Personal Exemption & Child Tax Credit – The personal exemption deduction for individuals, dependent spouses, and children is eliminated under the new plan ($4,150 per person in 2017). This is a big one for most retirees. Married couples with “Adjusted Gross Income” that doesn’t exceed the current threshold limits of $313,800 to $436,300 and singles filers’ limits of $261,500 to $384,000 (could not use the deduction above these income levels), will have to increase their re-calculated “taxable income” due to this loss ($4,050 per person for a 2016 comparison). These lost deductions will affect those with dependent children even more, although the new Child Tax Credit could more than offset this increase (explained below). You can find your “Adjusted Gross Income” (AGI) on the top of page two of your 1040 line 37 & 38.

 

Based on the information above, once you have a close estimate of your total “taxable income,” click this estimating your tax bill link to see what your new tax bill may look like before any child tax credits (if applicable). Of course, you can use the Rates & Brackets chart above to for a more precise tax calculation.

If you do not have kids in the home, the following benefit does not apply. For families with dependent children under age 17, there is a significant positive change with the new law that will allow you to reduce your tax bill further. Previously, these filers could take a $1,000 per child “tax credit” if their “Adjusted Gross Income” (see above) threshold limit of $110,000 for joint filers or $75,000 for individual filers was not reached (phased out $50 for every $1,000 of AGI over these thresholds). As a reminder, tax credits are more advantageous than tax deductions since a credit is a dollar for dollar reduction from your tax liability instead of simply reducing your income that is subject to taxation. Under the new plan, the tax credit is doubled to $2,000 per child and the threshold limits are increased to $200,000 for single filers and $400,000 for married couples filing jointly. Your total child tax credit (if applicable) should then be deducted from your estimated tax bill calculation. Many more people will be able to take advantage of this tax credit with the increased thresholds.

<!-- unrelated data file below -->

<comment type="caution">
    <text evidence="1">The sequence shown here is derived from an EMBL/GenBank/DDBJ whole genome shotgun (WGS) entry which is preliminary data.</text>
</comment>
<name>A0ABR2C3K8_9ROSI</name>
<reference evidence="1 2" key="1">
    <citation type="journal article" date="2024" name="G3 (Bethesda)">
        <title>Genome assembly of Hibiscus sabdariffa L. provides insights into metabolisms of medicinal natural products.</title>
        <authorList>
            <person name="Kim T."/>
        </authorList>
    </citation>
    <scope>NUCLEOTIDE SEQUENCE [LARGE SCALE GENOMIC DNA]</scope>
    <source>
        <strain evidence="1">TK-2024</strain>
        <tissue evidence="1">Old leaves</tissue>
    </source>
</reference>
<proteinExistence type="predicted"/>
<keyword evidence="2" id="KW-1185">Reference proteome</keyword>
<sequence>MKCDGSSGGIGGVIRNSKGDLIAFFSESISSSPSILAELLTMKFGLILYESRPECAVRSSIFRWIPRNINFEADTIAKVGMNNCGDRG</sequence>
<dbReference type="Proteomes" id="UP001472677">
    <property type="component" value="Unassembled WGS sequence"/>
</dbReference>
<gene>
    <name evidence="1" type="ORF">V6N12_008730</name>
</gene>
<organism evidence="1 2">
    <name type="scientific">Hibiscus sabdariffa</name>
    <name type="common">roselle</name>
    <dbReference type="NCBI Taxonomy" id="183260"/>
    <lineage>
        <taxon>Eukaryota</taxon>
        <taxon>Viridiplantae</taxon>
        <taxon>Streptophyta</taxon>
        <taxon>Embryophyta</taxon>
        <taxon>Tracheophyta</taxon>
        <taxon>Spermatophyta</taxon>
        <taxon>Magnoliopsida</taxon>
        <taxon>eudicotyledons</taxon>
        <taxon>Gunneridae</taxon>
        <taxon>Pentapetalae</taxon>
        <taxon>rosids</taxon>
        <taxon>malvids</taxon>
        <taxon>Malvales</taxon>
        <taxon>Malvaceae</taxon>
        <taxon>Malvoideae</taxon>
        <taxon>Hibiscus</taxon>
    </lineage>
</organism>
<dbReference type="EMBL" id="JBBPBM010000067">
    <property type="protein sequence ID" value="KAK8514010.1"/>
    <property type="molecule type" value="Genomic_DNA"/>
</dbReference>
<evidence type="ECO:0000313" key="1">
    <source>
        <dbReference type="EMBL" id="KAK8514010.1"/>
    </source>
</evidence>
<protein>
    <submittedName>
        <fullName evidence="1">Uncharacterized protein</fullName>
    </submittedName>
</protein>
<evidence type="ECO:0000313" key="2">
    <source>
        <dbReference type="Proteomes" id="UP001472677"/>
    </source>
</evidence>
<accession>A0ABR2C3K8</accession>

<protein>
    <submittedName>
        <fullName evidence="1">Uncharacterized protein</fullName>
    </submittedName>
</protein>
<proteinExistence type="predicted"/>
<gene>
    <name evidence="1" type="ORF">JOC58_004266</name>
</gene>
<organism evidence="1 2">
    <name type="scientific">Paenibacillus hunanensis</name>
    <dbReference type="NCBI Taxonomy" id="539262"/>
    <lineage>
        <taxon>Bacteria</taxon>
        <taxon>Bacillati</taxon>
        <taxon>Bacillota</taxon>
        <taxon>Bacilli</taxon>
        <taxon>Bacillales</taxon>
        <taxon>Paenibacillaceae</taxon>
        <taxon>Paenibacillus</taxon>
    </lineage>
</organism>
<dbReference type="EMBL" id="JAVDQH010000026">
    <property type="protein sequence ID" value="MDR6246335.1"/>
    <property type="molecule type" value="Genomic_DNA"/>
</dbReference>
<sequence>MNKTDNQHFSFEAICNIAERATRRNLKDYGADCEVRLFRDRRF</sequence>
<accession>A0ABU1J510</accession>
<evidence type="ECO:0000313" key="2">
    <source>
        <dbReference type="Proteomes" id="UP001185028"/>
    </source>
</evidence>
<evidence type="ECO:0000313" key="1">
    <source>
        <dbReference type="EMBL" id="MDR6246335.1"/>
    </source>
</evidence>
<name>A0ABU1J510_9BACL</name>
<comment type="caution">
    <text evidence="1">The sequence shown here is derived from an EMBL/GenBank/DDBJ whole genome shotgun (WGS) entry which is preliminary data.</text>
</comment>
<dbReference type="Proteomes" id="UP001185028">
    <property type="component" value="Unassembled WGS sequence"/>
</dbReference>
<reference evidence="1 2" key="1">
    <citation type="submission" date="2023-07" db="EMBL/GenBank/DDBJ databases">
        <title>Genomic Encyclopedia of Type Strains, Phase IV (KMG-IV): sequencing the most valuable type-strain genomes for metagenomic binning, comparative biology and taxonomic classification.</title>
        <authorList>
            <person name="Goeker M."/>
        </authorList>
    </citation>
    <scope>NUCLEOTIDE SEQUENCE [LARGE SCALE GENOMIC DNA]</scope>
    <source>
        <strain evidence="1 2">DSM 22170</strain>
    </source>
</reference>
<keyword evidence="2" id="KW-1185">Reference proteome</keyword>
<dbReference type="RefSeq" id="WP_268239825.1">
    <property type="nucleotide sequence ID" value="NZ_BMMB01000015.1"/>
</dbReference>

These are only the highlights which impact most of our clients. High earning S-Corporation owners (with non-professional service related businesses) may benefit significantly more with further tax rate reductions on a portion of net profits. Others may pay more – specifically, high-income individual filers with high real estate taxes. Either way, it is my opinion that the effect the changes will have on corporate profits, economic expansion, and subsequent hiring and wage increases will be a net positive for those working for a living or are relying on their investment portfolio to help fund their retirement. Also, I know many of you read our email notifications and blogs over the last two months regarding the new tax law, and I hope you were able to prepay your 2018 state income taxes and property taxes before year-end as recommended. 

We look forward to your 2018 comprehensive review. Please forward (or have your accountant forward) your 2017 tax return once it is filed for a thorough analysis as part of your review. We recommend filing in mid-March to account for 1099 revisions that may be sent after the initial 1099s are produced.

Best wishes for a happy and prosperous 2018!